VOL. 37 | NO. 46 | Friday, November 15, 2013
Questions and answers on changing health care law
WASHINGTON (AP) — Just when you thought you had the president's health care law figured out, it's changing.
Some questions and answers about what's afoot and who's affected:
Q: What's the nub of the change, and why is President Barack Obama changing course at this late date?
A: The president is letting insurance companies offer people another year of coverage under their existing plans even if those plans don't meet the requirements set out in his health care overhaul law. He's doing so because of mounting frustration — even anger — over the millions of cancellation notices that have been going out to Americans whose plans don't measure up to the law's coverage standards.
Q: Problem solved?
A: Not so fast. Obama's so-called fix doesn't force insurance companies to do anything. It just gives them the option of extending old plans for existing customers in the individual market, and only if state insurance commissioners also give their OK.
Q: Sounds like a no-brainer. Why wouldn't insurance companies let people re-up?
A: The companies aren't happy about being thrown a curve ball after they've already firmed up 2014 rates and plans. It will take a while to see how many of them agree to reinstate old plans for another year — and at what price.
Q: What's the early word?
A: Most companies and state insurance commissioners say they need time to study the changes before making a commitment. Aetna Inc., the nation's third largest health insurer, said it plans to extend some of its canceled policies. Washington state's insurance commissioner said he won't allow insurance companies there to extend the old policies. He said people can get better coverage on the new health care exchange.
Q: Why not force insurance companies to extend those old policies, not just give them that option?
A: That's a more radical step. Some Democrats want that to happen but it almost certainly would require legislation from Congress — not just a presidential decision — and Republicans would object to such a stiff new requirement on the insurance industry. More steps may be required, though, to restore coverage for people losing it.
Q: The changes mainly affect the 5 percent of people who get their own insurance policies through the individual market. What's the big deal?
A: In a country of more than 300 million people, 5 percent is a big number. Roughly 14 million people buy their own policies, and many of those plans are not just junk insurance, contrary to what White House officials suggest. Already, more than 4 million people have gotten cancellation notices. And some small businesses are losing coverage for their workers too.
Plus, if the government can't get its HealthCare.gov website running better by Dec. 15, some people who got cancellations run the risk of having a break in coverage. The health care law was supposed to reduce the number of uninsured people, not increase it.
Q: So people who successfully make the switch to the new insurance marketplaces can rest easy?
A: Not really. If lots of healthy people who get cheaper insurance through the individual market end up keeping that coverage instead of switching to the more robust plans offered through "Obamacare," that could weaken the financial footing of plans offered by the insurance marketplaces.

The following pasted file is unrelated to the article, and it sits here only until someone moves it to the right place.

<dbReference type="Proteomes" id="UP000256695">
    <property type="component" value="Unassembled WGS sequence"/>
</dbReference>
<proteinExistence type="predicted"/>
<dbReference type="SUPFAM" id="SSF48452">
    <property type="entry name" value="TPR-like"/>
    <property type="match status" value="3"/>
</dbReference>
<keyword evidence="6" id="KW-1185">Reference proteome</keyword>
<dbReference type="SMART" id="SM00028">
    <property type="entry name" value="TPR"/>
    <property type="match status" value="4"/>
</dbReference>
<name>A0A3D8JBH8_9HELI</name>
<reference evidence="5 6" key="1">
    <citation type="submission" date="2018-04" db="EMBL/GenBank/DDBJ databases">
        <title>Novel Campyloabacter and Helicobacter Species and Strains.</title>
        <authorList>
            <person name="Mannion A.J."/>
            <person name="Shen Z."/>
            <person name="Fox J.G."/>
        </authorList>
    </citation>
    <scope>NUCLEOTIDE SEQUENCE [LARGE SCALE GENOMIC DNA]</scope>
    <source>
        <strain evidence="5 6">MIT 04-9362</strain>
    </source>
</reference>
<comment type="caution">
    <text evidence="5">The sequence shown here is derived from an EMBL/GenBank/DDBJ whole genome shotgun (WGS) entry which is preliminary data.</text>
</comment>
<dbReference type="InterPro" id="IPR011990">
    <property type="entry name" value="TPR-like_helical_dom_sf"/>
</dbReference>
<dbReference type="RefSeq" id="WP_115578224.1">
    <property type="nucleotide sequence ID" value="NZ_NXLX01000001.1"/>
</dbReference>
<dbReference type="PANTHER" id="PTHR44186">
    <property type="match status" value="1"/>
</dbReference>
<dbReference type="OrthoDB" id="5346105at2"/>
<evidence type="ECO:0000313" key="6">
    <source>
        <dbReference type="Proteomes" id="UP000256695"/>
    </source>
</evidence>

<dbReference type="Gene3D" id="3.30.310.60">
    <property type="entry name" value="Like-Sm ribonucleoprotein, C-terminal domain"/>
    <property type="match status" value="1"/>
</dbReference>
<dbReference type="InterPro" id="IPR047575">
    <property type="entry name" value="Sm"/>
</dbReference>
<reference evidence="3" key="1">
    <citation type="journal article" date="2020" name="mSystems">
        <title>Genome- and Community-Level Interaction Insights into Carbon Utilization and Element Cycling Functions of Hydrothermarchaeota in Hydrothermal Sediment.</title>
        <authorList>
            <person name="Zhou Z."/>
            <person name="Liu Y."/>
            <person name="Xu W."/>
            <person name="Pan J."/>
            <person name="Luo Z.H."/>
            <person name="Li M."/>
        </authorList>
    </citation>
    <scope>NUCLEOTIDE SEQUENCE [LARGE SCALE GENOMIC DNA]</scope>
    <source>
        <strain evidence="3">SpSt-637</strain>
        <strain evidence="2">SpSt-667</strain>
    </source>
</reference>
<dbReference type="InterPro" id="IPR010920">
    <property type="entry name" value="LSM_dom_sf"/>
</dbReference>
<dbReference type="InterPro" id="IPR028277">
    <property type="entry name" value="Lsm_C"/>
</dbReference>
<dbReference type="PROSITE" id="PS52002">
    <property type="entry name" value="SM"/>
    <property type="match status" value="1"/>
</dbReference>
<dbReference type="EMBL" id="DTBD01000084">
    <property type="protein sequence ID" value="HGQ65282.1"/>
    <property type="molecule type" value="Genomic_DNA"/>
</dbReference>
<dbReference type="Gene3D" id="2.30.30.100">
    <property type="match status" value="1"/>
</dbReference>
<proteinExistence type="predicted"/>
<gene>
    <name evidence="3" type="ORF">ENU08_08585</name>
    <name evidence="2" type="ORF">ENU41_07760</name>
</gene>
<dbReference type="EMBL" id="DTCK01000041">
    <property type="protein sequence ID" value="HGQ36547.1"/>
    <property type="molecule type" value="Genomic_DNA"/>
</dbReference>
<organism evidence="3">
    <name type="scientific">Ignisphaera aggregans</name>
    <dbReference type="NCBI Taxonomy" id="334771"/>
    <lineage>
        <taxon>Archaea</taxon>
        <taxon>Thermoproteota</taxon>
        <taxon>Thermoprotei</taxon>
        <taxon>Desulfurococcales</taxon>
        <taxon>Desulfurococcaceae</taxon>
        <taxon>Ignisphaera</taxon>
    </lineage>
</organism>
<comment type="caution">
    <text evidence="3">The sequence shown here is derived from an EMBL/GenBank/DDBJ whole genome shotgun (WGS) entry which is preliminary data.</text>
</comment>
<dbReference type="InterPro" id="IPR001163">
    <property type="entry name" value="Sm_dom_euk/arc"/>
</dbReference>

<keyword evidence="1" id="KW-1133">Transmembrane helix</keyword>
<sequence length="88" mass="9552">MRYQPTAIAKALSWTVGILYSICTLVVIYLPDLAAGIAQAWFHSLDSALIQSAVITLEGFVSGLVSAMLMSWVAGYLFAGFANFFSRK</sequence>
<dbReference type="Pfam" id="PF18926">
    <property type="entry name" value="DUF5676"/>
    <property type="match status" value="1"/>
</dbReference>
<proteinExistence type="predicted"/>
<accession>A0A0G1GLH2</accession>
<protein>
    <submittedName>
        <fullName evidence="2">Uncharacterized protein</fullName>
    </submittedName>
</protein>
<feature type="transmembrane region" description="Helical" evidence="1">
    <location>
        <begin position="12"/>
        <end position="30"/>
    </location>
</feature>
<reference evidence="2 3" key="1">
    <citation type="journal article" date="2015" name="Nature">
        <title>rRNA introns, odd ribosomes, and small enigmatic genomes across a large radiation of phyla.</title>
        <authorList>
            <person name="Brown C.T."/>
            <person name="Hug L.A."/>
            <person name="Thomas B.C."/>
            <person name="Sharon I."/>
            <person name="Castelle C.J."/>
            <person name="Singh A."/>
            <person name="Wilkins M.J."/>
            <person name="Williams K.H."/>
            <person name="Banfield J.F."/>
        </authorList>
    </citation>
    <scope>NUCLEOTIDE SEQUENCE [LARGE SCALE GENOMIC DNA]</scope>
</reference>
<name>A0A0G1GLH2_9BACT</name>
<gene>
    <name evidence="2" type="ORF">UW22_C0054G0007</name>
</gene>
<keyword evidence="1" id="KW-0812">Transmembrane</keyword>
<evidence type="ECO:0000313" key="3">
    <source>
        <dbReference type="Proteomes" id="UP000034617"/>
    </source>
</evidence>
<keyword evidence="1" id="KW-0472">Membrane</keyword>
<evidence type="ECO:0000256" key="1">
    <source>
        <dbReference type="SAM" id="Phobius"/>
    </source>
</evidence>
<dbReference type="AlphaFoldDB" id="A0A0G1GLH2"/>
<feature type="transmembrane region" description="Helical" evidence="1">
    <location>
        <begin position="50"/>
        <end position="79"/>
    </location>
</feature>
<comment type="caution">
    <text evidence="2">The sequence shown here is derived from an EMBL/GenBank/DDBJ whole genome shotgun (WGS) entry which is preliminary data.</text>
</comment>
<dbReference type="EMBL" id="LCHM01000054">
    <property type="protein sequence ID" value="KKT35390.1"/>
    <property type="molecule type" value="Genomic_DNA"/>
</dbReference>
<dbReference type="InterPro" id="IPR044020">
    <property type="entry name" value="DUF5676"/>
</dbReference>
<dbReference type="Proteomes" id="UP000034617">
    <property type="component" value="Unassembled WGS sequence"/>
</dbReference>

Q: How so?
A: People with current plans are a known risk to insurers. At some point, they all had to pass the stiff medical screening that the law forbids starting next year. Insurers were counting on premiums from those with current individual plans to help balance out the cost of care for people who have been shut out of the system, and who represent a potentially high risk. To the extent that healthier people stay out of the new insurance pool being created under the law, that would raise costs.
Q: What would happen then?
A: You guessed it: higher rates, potentially. Premiums for 2014 are set; where the increases would show up is in premiums for 2015. In a letter to state insurance commissioners Thursday, the Obama administration referred to the risk of "unanticipated changes in premium revenue." It promised to provide assistance through other provisions of the health care law.
Q: I get my insurance through my job. Sounds like I don't need to worry.
A: The vast majority of people with employer-based plans shouldn't be affected by the changes announced by Obama.
Q: The health care law was signed into law in 2010. Why is this issue coming up at the last minute?
A: The Obama administration miscalculated — big time — how many people would lose coverage in the transition to the new health insurance marketplace. It specified that people who had plans before the law took effect could hang on to those plans. But it didn't anticipate the big wave of cancellations among people who had plans that changed after the law took effect or who bought new plans after the law kicked in.
Q: The president says "this fix" won't solve every problem and that doing more will require working with Congress. What else needs to be done? And is there any hope of Obama and the Congress agreeing on changes?
A: Before Washington became so politically polarized, major legislation was usually followed within a year or two by a "technical corrections" bill that addressed inevitable unintended consequences and shortcomings. A bill as massive as the Affordable Care Act has many such issues, which the administration has tried to address through regulations, "guidance" and other administrative steps. For example, the White House last summer delayed the law's employer coverage requirement by one year to allow more time to work out regulatory issues.
Obama seems to be yearning for a return to earlier days, but Republicans are so adamant in opposing the health care law that it seems far from likely.